Why are men stronger than women?
Hope you’re doing well! I’m back for this first post of 2016 (sorry for being late).
I often hear of opponents to gender equality saying that inequality is natural because of biological differences. Saying that gender is not linked to biological sex and that feminists and pro-feminists want solely gender equality of rights, the opponents’ argument is required to be tackled.
Gender differences are socially induced
Actually, in terms of cognitive and social skills women differ almost only when a pressure of social environment is observed. That’s true in several aspects of life: patriarchy influences skills and can be counterbalanced by education, civil right movements, … Women often performs as well as men (even better) in working life when self-confident or well-educated.
There also exists a bias in evaluating skills as a second explanation to differences. I know that scientific papers are often gender-oriented when observing or explaining a gender difference but I came across the best example ever of this bias: women source code gets more often accepted than men source code but the opposite occurs when evaluators are aware of the gender of developers.
The main cause of differences is socially induced (either for the observed ones and for the evaluation bias) that’s why gender equality is necessary to ensure rebalancing.
But what about “natural” men’s superiority in terms of strength?
I must admit that the main argument of opponents to gender equality is that there may exist an ontological difference that would justify inequality. The fallacious argument is that men are biologically stronger than women. Besides the fact that this argument falls in the domain of explaining extremum sex differences (sex can be viewed as a continuum) instead of justifying gender differences (gender is also a continuum, thanks to human complexity) it is extremely interesting. Let me explain.
Interestingly human male is, on average, stronger than female which is the exact opposite in the vast majority of the animal reign. The question is, why?
In fact, the question is essentially why women are smaller than male because the main explanation is muscular strength which is related to one’s height. So why are they smaller than males?
The difference is called a dimorphism, which cannot be explained by genetic differences because size genes can explain only 5% of the observed phenotypic variation. So what can explain the size differences and, ultimately, the strength differences?
As usual, the environment. At the species point of view, tallest females should have been selected (mainly regarding the contribution to gestation and breastfeeding, moreover a larger pelvis eases childbirth).
What we know is that short people are favoured in case of famine because they need less energy to survive. What if an organized penury of food has led to the size differences? We observed that kuru was more predominant in women in anthropophagic ethnic groups because they eat the worst meal rations, just after men. And more interestingly, it is noticeable that historically and in all cultures where women are shorter, they always used to eat less and worse than men.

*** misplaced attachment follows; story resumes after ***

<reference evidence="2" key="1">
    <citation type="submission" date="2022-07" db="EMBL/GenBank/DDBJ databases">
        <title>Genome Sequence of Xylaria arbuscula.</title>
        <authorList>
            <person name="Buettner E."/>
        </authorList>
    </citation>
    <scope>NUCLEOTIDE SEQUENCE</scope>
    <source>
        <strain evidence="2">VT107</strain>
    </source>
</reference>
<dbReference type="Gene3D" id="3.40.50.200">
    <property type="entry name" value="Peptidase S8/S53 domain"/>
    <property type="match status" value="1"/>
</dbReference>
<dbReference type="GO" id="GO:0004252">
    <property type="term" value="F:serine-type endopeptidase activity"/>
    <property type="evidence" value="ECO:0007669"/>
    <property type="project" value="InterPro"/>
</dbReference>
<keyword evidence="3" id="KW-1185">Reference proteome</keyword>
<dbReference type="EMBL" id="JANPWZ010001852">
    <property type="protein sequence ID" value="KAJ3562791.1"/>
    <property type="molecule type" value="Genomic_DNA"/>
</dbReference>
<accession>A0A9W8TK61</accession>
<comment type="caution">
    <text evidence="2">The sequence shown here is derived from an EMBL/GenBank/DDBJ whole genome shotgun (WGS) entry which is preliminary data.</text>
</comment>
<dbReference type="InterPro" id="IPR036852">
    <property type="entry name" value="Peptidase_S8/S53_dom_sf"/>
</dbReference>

A gender order
The explanation is that size differences are not explained by natural selection but also by pure inequality in food access. That is the only one explanation that resists to multidisciplinary analysis.
The height difference between women and men is currently explained by both socially-induced male preferences those are now fully internalized (men prefer small women and women prefer tall men)… and division of labour (see Challenging Popular Myths of Sex, Gender and Biology). In fact, men often control women’s protein intakes by gender division of labour (see here and here].
This food access pressure which is a side-effect of patriarchy (a gender order) may act epigenetically (because genes only cannot explain the stature differences). But the epigenetic aspect hasn’t been proven yet. An epigenetic effect would mean that genes are switched off by the induced food intakes but are still available. It is then possible that gene expression can be restored by normal food intakes across several generations. That is supported by the fact that we started to observe taller women.
Why does this epigenetic effect not affect men since women can give birth to either a boy or a girl? An explanation would be that this effect is sex-specific (just like the BPA effect over generations).
The lesson to be learned…
To conclude, even the fallacious argument that women are ontologically weaker is false. The mean difference in strength between women and men is actually due to male pressure and can probably be counterbalanced by equal access to food, a right. Therefore, gender equality applied to food access is more than necessary to allow women to have full rights over their own bodies. Promoting healthier food has changed habits in women. Raising awareness about the consequences of normal food intake among women may help them to (more) freely choose the physical appearance they want.
This post is evidently not the best argument in favour of gender equality. There are plenty of better arguments. I just wanted to tackle one of the favourite arguments of opponents to equality.